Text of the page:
Figure 1. Schematic representation of the sex chromosomes of a female and male. The active X chromosome is in orange, the inactive X chromosome in purple, and the Y chromsome in green. In females, either the maternal (mat) or paternal (pat) X chromosome is inactivated in any given cell.
recombining exchanging genetic material germ cells cells creating eggs or sperm
The so-called sex chromosomes differentiate the sexes: females are XX and males XY, which is the basis for the development of a fetus into a girl or a boy (Figure 1). All other chromosomes (called autosomes) are present in two copies in both males and females. It is the presence of a Y chromosome that determines the male sex of a baby, because the Y carries a gene that induces undifferentiated gonads to turn into testes in the fetus. The number of X chromosomes does not change the sex of a baby. Indeed, people with a single X chromosome and no Y chromosome are females with Turner syndrome, a rare genetic disorder characterized by short stature and infertility. Conversely, people who have two X chromosomes and a Y chromosome are males with Klinefelter's syndrome, which includes tall stature and infertility.
Present-day sex chromosomes look very different from each other: The X chromosome comprises about 5 percent of the human genome, and contains about 2,000 genes, while the Y chromosome is quite small and contains only about 50 genes (Figure 1). This striking difference in size and gene content between the sex chromosomes makes it hard to believe that they are actually ancient partners in a pair of chromosomes that originally were very similar. Once sex became determined by a genetic signal from the Y, the sex chromosomes largely stopped recombining in germ cells. Degeneration of Y genes ensued, together with accumulation of genes that are advantageous to males on the Y chromosome, such as genes involved in testicular function and in male fertility. Similar genes appear to have accumulated on the X chromosome, so that the X chromosome also plays an important role in sperm production. The X chromosome may also have a prominent role in brain function and intelligence. A strong argument in favor of this intriguing but still controversial theory is that mental disability is more common in males.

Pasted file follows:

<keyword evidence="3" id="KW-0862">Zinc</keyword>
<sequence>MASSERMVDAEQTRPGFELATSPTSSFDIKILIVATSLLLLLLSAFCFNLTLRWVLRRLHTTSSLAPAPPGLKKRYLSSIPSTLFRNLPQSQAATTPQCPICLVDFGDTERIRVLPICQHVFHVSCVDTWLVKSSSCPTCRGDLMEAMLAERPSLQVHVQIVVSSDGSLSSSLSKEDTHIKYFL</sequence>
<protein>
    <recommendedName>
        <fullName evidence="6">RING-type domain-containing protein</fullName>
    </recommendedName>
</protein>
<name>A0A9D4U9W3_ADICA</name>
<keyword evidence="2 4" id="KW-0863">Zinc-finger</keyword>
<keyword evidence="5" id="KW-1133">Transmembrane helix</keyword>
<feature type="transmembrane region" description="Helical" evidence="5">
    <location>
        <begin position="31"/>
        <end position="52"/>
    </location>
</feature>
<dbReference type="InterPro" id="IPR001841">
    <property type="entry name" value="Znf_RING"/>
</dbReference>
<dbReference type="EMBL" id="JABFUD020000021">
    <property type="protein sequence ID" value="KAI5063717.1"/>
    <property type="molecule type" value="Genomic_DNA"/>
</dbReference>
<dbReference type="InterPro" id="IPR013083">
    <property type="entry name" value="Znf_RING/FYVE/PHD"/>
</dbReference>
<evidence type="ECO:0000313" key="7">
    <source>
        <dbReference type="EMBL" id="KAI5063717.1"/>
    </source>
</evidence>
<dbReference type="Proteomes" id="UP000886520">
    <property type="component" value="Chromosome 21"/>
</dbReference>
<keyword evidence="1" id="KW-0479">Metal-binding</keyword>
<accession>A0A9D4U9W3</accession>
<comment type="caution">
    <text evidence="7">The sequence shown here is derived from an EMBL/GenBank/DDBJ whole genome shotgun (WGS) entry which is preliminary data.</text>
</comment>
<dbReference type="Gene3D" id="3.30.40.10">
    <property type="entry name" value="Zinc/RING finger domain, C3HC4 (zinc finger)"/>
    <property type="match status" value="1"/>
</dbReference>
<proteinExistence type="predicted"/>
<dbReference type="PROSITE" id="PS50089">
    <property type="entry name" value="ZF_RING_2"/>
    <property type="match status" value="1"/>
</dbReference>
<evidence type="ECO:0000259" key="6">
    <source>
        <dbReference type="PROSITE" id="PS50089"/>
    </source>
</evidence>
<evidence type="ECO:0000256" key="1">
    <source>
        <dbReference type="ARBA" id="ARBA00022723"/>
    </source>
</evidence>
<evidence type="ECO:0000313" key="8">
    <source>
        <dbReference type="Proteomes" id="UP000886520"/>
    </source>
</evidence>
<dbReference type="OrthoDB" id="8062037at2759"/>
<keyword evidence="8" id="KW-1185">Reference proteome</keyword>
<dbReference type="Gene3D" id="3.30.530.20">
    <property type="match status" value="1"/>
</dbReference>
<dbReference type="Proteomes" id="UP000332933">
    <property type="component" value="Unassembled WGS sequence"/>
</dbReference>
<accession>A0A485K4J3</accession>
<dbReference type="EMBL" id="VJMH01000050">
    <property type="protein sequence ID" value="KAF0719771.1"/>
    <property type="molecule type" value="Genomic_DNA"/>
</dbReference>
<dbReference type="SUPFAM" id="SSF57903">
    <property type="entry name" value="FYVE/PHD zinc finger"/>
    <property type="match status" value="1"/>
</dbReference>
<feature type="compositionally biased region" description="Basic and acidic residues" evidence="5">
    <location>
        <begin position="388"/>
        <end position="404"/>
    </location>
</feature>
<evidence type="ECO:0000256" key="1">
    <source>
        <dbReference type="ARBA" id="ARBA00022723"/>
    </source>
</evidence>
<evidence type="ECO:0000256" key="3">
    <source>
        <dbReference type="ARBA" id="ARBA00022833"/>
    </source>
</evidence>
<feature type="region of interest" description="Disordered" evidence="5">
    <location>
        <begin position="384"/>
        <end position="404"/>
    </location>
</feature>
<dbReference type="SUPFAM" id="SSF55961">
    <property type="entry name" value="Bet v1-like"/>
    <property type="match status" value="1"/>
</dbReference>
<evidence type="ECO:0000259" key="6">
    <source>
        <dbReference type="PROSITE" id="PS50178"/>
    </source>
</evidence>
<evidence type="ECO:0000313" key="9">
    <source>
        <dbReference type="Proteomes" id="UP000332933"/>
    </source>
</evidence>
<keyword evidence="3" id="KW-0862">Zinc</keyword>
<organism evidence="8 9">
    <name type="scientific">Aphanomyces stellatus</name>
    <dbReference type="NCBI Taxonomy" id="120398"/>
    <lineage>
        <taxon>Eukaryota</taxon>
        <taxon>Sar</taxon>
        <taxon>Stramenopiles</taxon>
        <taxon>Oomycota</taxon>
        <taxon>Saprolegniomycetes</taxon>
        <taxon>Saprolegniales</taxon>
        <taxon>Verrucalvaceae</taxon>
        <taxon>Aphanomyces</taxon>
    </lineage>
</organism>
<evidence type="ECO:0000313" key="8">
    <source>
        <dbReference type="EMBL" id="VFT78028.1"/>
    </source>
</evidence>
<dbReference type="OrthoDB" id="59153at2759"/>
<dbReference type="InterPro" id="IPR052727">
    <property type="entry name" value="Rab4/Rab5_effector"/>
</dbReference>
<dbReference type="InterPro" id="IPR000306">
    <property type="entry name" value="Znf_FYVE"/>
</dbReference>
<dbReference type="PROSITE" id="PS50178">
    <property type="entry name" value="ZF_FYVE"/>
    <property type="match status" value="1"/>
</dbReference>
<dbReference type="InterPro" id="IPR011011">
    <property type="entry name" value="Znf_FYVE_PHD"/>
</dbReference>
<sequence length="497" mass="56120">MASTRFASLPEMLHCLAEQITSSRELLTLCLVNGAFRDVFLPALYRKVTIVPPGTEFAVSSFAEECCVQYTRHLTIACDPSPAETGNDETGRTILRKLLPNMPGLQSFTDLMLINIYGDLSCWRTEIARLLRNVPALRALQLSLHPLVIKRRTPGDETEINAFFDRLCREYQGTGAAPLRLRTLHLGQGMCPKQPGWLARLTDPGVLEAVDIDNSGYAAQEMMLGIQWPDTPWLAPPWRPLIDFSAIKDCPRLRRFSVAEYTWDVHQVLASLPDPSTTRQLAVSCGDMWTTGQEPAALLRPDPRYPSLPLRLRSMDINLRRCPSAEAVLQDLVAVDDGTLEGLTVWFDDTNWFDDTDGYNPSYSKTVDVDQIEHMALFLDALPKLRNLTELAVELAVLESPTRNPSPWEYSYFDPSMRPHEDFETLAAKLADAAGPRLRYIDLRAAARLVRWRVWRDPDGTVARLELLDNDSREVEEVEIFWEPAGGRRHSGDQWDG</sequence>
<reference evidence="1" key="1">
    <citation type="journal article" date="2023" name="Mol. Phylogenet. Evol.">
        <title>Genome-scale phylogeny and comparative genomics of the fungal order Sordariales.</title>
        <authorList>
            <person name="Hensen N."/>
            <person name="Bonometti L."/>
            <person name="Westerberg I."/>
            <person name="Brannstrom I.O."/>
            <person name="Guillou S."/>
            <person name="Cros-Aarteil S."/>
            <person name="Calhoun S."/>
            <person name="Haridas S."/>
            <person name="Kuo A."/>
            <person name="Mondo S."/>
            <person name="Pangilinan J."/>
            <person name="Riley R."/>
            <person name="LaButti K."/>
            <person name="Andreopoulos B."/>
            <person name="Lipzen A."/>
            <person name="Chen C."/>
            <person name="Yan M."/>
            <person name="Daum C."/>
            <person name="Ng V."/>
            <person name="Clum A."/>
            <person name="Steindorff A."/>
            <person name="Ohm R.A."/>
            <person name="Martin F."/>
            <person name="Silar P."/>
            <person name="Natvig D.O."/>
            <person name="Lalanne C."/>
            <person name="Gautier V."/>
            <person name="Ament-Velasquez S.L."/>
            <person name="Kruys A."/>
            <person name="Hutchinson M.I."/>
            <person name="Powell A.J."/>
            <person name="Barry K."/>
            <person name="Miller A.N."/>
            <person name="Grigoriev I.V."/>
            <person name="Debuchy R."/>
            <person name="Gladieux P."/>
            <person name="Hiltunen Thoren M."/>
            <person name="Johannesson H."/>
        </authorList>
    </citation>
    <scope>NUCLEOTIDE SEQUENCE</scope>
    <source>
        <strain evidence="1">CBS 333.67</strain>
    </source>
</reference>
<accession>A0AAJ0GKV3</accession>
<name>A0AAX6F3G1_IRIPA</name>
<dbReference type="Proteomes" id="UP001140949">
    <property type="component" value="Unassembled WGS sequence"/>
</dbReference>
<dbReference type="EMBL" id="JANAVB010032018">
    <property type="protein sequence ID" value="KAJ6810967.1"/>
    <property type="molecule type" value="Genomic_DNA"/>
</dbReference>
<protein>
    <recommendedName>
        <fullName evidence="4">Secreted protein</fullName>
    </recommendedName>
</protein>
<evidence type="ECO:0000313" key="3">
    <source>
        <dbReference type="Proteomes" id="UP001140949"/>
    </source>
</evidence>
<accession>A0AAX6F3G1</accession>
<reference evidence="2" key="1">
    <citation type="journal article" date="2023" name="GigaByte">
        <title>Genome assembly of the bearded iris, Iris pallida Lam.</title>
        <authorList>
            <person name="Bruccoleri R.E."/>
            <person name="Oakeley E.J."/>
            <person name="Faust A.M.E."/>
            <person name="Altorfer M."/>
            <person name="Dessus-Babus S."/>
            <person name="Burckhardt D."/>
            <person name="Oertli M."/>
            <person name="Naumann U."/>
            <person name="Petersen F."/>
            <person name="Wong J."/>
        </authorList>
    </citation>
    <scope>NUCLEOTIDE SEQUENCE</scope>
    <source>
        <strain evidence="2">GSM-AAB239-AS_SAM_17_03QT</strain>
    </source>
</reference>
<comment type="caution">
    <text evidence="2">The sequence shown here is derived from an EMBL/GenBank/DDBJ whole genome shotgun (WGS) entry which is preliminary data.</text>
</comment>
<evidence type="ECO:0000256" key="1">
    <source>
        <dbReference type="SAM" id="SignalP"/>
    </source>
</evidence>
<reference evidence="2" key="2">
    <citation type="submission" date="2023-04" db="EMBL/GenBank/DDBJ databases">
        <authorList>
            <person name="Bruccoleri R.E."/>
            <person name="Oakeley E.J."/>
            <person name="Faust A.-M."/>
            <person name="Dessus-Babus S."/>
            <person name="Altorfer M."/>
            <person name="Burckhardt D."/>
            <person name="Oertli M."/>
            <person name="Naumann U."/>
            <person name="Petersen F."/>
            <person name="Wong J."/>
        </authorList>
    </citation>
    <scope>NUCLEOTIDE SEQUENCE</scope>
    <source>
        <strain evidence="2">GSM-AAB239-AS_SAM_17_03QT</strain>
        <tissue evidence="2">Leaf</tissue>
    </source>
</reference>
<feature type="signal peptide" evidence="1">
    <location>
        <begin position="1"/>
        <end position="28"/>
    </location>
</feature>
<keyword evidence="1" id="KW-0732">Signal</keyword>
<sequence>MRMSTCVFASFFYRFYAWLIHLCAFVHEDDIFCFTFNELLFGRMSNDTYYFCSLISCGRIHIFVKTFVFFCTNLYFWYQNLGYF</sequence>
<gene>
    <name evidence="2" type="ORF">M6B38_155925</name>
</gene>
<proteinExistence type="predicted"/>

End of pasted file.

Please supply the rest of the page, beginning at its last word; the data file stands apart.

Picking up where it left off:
Some diseases affect males but not females in a family. Such diseases, called X-linked recessives, are often caused by mutations in genes located on the X chromosome, called X-linked genes. An X-linked disease is transmitted from the mother, not from the father, to an affected male, and an affected male will transmit a copy of the mutant gene to all his daughters. A famous example of an X-linked disease is hemophilia A. The blood of hemophiliac males fails to coagulate properly, leading to thinning of the blood and unstoppable bleeding after injury. This disease was recognized in the royal family of Queen Victoria, where examination of the huge pedigree readily confirmed recessive X-linked inheritance. Only males were affected, having inherited an X chromosome with a copy of a mutated gene from their healthy mothers, who were carriers of the disease. The mutated gene in hemophilia A was identified as factor VIII, a gene that encodes a protein essential for proper clotting of the blood. Males with a mutated gene cannot compensate since they have only one X chromosome, whereas female carriers have one normal gene that can compensate for the diseased gene. This typical recessive X-linked inheritance has been described for a variety of genes.
Figure 2. Karyotype of a normal human male. Each of the first twenty-two chromosomes has two copies. The last set is the sex chromosomes, and consists of one X and one Y chromosome.
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